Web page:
Posted by seandr on December 3, 2008 at 9:10 PM · Report this
I have biked down Rainier Avenue many times. On the sidewalks. It's legal, and there are rarely pedestrians. Nobody is walking on Rainier Avenue sidewalks. Not many, anyway. Sure, it's not ideal to bike on, but it's better than pretendng that a bike can somehow share that road with cars and trucks and busses.
Posted by homage to me on December 3, 2008 at 9:13 PM · Report this
@11, not any more, but I did bike commute year-round in Boston for several years, a city with worse traffic, crazier streets, and fewer bicycle amenities than Seattle. I held my own.

And I can tell you that at uncontrolled intersections where side streets cross heavily-trafficked streets, it doesn't matter whether you stop or not; you're going to die, because there are rarely gaps in traffic to cross on. The only way to do it is to turn right into the traffic, go a few blocks until you can manage to squeeze over into the left lane to try a left turn, and zigzag back and forth like that. Brutal. If you're in the heavy traffic yourself, you have a measure of control if you behave sensibly and clearly.
Posted by Fnarf on December 3, 2008 at 9:18 PM · Report this
@11: If you're any sort of bike guy, you'd know that the most likely cause of accidents at Blakeley and 25th is cars that turn from Blakeley without stopping for bikes in the parallel BGT. Almost every time I'm waiting to head east there is a line of cars turning right on red, and when the light turns green the first one usually goes without considering the bikes. Left turning vehicles also seem similarly clueless.

Compare this intersection with the similar one of Pacific/15th/BGT. Again, the BGT is parallel to a busy street, but there the left turns have a dedicated signal, and the right turns have a green arrow when the traffic heading south on 15th does. I don't see nearly as many conflicts at that intersection.
Posted by Greg Barnes on December 3, 2008 at 9:33 PM · Report this
As a transplant from a state without uncontrolled intersections... wtf? Wouldn't having a stop sign on one street make a lot more sense? Is it a deliberate tactic to slow the flow of traffic by making everyone terrified of being crashed into?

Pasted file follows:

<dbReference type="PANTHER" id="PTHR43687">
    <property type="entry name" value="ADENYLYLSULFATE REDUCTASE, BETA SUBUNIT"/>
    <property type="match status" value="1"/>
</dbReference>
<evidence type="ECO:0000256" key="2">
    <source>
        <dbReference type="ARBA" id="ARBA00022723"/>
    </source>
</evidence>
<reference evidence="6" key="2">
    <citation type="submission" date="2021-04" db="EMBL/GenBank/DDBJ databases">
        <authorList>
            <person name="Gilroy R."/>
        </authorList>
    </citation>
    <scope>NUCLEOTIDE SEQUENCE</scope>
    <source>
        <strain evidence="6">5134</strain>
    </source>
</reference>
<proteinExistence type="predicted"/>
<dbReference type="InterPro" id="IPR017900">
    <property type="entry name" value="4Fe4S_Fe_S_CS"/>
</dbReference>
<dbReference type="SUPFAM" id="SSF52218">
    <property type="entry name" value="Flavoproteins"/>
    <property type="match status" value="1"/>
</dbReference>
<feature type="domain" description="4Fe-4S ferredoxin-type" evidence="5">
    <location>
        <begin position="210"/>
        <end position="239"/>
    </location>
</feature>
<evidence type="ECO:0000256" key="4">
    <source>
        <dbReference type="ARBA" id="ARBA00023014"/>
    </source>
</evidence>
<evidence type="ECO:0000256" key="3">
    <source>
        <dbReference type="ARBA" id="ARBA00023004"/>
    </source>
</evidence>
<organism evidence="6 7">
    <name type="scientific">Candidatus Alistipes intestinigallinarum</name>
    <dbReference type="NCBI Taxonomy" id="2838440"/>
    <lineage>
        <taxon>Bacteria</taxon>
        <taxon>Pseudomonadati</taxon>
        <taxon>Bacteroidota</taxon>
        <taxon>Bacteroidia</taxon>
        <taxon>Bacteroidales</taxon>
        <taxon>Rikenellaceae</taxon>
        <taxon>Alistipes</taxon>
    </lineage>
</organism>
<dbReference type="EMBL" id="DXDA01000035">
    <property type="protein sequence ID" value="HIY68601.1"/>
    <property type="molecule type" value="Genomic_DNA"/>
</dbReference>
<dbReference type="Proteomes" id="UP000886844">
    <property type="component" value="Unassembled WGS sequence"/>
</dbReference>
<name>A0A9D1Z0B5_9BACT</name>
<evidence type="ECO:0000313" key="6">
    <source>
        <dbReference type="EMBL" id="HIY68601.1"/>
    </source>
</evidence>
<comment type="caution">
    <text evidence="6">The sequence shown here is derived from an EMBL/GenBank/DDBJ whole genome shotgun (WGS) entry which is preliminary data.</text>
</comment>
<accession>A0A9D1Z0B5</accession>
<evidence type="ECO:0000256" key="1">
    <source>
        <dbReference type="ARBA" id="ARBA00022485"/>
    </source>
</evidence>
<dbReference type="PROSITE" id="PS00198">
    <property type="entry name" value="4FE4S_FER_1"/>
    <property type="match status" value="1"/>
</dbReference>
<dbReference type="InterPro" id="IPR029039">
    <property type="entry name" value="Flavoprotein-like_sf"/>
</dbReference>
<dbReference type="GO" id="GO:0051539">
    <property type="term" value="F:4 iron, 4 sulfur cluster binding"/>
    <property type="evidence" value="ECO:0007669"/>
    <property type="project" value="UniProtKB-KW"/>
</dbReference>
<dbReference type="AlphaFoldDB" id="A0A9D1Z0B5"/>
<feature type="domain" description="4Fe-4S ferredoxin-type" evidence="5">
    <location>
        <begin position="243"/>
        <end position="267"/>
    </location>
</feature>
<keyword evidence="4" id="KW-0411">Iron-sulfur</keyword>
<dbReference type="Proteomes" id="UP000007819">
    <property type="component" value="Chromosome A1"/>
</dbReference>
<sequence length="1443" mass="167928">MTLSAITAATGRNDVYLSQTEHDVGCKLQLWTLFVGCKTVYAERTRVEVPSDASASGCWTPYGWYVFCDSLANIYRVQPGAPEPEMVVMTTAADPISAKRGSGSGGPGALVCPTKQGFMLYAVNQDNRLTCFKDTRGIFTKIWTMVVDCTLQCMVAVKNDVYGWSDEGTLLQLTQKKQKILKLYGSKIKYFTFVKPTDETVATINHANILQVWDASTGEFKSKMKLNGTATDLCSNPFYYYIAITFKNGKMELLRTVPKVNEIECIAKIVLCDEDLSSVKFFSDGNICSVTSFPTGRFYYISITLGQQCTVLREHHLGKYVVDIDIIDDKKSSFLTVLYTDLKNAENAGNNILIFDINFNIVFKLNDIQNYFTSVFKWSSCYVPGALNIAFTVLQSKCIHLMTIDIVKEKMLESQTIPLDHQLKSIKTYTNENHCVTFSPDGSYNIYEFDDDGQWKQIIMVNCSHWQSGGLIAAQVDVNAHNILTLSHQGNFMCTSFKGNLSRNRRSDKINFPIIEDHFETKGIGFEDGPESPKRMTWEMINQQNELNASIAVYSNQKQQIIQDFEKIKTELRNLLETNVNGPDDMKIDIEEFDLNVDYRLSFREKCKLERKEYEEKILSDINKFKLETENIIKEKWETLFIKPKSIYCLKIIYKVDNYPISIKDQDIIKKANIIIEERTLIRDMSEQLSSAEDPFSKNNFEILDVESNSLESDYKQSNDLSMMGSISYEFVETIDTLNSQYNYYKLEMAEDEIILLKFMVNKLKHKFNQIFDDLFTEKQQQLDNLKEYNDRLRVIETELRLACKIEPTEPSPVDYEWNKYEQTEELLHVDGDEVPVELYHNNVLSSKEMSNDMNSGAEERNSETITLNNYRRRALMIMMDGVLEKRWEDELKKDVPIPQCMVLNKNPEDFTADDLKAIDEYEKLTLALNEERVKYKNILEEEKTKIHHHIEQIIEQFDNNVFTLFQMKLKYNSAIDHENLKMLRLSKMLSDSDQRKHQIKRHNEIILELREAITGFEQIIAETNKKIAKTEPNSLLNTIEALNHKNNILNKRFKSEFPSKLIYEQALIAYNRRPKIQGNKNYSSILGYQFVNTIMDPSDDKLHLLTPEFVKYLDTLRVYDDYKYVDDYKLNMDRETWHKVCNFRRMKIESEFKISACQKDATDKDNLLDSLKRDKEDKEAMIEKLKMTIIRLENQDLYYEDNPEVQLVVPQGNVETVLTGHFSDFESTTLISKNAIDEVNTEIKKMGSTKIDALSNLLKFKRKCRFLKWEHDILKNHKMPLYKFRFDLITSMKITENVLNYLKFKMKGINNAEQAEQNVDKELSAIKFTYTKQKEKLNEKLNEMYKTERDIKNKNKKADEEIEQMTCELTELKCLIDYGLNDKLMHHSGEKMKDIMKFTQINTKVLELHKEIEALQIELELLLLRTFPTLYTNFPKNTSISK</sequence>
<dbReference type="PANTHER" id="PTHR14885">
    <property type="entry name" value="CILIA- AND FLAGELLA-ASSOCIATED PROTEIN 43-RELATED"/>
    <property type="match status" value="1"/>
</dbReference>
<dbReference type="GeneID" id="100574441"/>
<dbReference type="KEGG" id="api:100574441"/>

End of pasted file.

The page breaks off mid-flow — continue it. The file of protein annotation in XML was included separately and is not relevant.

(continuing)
Posted by Jigae on December 3, 2008 at 9:37 PM · Report this
To summarize all comments on this thread including Erica's original post: I think public policy should be designed to accommodate me - whatever mode and route I choose to get from where I live to where I work.
Posted by Lionel Hutz on December 3, 2008 at 10:12 PM · Report this
It saddens me that people would seek to limit my access to public rights of way simply because my vehicle is non-motorized.

If I take Rainier, I can get from Columbia City to Lower Queen Anne in less than 30 minutes if I really hustle. If I take one of the hills and avoid Rainier, it takes twice as long. Imagine if cars were required to take the long route? Hmmmm....
Posted by Brad on December 3, 2008 at 11:16 PM · Report this
it's spelled AND not NAD
Posted by john on December 4, 2008 at 12:16 AM · Report this
Cripes, if you think biking down Rainier is bad, you should try walking it. I become a Catholic again whenever I'm in a crosswalk along Rainier.
Posted by Sister Mary Pedestrian on December 4, 2008 at 4:09 AM · Report this
The "steps" that the city has taken are pretty lame. "Sharing" the road with cars using the street "chevrons" is no solution. Other dangerous locations are 23rd Avenue. Not only are there no bicycle lanes it's not even safe to ride on sidewalks since the sidewalks are so narrow and for much of 23rd Avenue there are not even any dropped curbs. The city spends many $$ on adding *additional* dropped curbs where there are already dropped curbs in place (such as Broadway and Denny where they thoughtfully added fashionable nubby footplates.)